Up until the June 18 airstrike Kata’ib Hezbollah’s 45th brigade of the PMU was operating in Iraq and Syria, ostensibly carrying out anti-ISIS operations near the border. After the air strike the Iraqi government Joint Operations Command sought to distance itself from its own units that had crossed the border, alleging according to AlSumaria TV that those members who crossed were not “regular” units.

In addition on Tuesday, Iraq’s Foreign Ministry condemned the air strike as aiding ISIS, but did not blame either Israel or the US. The Shia militia Asa’ib Ahl al-Haq, a part of the PMU, condemned the US and Israel for the air strike, alleging they seek to divide Iraq. The Fatah political coalition urged Iraq to protect its forces in Syria, even though the Iraqi government denies its official forces are there.

Iraq, which is an ally of the US and a partner of the US-led coalition understands the presence of its militias are more controversial after Secretary of State Mike Pompeo’s May speech excoriating Iran’s nefarious role in Iraq. “In Iraq, Iran sponsored Shia militia groups and terrorists to infiltrate and undermine the Iraqi Security Forces,” Pompeo said. Kata’ib Hezbollah forces have even flown their flags on US M1A1 Abrams tanks.

Netanyahu said Sunday that he spoke to Pompeo over the weekend. Combined with the CNN report that Israel carried out the airstrike, the picture painted for Iran and its allies in Iraq is that the corridor to the sea may be closing. The message to Kata’ib Hezbollah is to leave Iraq. On June 17 Netanyahu tweeted in Arabic that “Iran must walk away from all Syrian territory…we will work against [Iranian] posturing throughout Syrian territory.”


Al-Sumaria TV’s report

June 19 1200 hours

Al-Jarida: Russia and Washington approved Israel’s airstrike

Report: Israel struck Iranian-backed Shia militia in Iraq with Russian approval

Kuwaiti newspaper Al-Jarida reported on Tuesday that Israel carried out an airstrike on a Shi’ite militia in Syria with the approval of both Moscow and Washington.

On Monday an airstrike killed and wounded dozens of members of Iraq’s Kata’ib Hezbollah, an Iranian-backed Shia militia which has been operating near the Iraqi border in Syria. According to Al-Jarida, Israel carried out the airstrike and killed 52 members of the militia. It came after Prime Minister Benjamin Netanyahu had said that Israel would strike Iranian forces throughout Syria and that Iran should leave Syria. “Russia now considers that Tehran is playing a role recently that is disrupting Russia’s goals,” the report states. Russia and Iran are the main allies of the Syrian regime in Damascus, but they do not always see eye to eye on policy. Iran wants to extend its influence in Syria and create a corridor of influence from Tehran via Baghdad and Damascus to Beirut, while Russia is mainly interested in strengthening the regime of Bashar al-Assad. Iran’s drive for regional hegemony, which threatened Israel, has the possibility of destabilizing the Assad regime, as Tehran uses the regime for its own ends.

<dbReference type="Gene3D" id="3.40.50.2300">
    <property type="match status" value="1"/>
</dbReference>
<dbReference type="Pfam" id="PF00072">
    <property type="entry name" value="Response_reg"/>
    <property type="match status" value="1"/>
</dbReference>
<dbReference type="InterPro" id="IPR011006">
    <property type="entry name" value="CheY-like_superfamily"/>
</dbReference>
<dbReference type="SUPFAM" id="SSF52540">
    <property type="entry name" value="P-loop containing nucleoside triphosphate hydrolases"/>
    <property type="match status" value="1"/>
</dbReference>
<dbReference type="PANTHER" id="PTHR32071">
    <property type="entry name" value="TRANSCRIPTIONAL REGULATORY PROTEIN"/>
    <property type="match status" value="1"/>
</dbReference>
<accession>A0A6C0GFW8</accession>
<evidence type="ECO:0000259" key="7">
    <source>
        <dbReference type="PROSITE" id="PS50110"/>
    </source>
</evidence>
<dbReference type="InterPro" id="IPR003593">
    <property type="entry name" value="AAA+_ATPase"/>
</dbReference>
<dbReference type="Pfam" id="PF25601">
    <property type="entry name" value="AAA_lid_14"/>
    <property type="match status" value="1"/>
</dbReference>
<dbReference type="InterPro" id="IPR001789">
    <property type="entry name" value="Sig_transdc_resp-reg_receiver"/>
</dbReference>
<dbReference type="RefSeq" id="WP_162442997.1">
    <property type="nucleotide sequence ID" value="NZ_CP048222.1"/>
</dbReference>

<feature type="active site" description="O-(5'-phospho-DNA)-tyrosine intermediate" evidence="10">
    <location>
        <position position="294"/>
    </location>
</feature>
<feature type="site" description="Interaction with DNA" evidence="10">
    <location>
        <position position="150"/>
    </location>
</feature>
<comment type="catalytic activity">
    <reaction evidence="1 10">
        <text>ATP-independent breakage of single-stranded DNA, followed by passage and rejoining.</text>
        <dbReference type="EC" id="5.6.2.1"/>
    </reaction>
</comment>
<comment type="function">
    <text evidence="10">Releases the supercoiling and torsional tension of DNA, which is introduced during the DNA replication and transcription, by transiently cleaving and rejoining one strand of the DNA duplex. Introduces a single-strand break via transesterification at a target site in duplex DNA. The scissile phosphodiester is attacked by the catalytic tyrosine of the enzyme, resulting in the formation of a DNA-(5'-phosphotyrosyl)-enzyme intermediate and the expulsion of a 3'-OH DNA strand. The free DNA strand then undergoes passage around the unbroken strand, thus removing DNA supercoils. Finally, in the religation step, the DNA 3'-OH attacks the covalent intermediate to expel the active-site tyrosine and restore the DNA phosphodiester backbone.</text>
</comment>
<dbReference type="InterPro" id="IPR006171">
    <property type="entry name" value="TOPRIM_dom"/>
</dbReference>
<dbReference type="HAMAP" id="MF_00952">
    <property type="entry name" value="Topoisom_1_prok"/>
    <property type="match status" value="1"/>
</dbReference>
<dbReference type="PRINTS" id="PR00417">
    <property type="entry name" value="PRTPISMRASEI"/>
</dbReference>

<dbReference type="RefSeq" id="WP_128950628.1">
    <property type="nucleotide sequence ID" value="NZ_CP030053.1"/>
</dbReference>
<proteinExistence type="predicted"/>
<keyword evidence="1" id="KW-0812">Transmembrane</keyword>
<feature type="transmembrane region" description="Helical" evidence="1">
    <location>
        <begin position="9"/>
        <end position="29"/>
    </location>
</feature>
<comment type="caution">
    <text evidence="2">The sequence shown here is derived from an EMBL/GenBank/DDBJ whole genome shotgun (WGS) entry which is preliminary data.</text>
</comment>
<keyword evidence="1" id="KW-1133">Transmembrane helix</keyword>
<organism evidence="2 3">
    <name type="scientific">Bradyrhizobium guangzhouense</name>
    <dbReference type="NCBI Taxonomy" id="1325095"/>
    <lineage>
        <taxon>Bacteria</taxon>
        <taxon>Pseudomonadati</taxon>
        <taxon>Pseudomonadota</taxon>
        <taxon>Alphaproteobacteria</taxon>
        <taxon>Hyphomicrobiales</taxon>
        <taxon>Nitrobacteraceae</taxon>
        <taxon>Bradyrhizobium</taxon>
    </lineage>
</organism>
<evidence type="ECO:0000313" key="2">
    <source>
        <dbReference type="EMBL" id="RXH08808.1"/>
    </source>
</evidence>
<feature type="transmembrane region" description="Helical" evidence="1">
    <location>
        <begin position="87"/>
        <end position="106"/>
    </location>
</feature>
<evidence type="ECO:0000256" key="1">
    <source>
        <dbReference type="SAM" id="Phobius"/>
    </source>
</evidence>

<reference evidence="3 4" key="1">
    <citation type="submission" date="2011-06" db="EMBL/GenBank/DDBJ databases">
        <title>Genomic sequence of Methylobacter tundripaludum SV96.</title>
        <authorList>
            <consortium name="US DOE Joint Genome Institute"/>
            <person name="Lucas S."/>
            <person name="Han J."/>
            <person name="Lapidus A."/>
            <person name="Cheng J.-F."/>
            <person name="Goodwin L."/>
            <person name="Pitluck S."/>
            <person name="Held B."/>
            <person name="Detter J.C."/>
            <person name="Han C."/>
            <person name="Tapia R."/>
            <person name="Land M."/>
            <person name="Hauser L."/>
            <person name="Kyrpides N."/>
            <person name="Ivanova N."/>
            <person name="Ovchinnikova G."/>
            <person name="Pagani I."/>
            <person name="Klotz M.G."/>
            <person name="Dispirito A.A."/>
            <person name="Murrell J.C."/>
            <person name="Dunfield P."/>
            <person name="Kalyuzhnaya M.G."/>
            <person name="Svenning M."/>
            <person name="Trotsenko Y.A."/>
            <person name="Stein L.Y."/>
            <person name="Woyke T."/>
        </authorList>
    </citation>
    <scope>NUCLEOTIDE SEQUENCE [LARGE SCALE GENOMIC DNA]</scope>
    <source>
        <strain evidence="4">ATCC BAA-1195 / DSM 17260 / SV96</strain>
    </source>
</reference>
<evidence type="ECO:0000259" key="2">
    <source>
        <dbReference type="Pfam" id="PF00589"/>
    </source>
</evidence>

The Al-Jarida report notes that the airstrike appears to make Tehran’s route to the Meditteranean more difficult. A second report at the same newspaper on Tuesday also claimed that the airstrike was aimed at sending a message to Iran to remove its forces and militias it supports from Syria. Kata’ib Hezbollah has close relations with the Islamic Revolutionary Guard Corps Quds Force and also with Lebanese Hezbollah.

Updates June 20: Fallout from tensions continue in Iraq

Kata’ib Hezbollah members allegedly shot at a checkpoint in Baghdad in the wake of the attack. Reports indicated that “The Iraqi Hezbollah militiaman accused of attacking a checkpoint in Baghdad was handed over to security forces under the supervision of Interior Minister Qassim Al Araji.”

The ISF cordoned off an area around a Kata’ib Hezbollah headquarters and there were negotiations. Ali Choukeir reported “#Iraqi police surrounded the #Baghdad headquarters of the pro-#Iran Hezbollah Brigades Wednesday, after an armed clash with law enforcement left three people wounded, an interior ministry source said.”

According to David Witty on June 20, “Iraqi Police stop car belong to PMU (Hashd) Kata’ib Hezbollah militia member in Baghdad. 5 militia vehicles respond & fire on police. 2 police injured & 1 militia. Police surround Hezbollah HQ in Baghdad & arrest suspects.”

Al-Ghad: Kata’ib Hezbollah acquires anti-aircraft missiles

On Wednesday Al-Ghad reported that “Iraq’s Hezbollah battalions [Kata’ib Hezbollah] are preparing to launch a new war with US and Israeli planes on the Iraqi-Syrian border after their deliberate targeting [on June 18], which resulted in the deaths of large numbers of their dead and wounded, a source familiar with the crowd said Wednesday.” Allegedly they had obtained “sophisticated precision missiles.”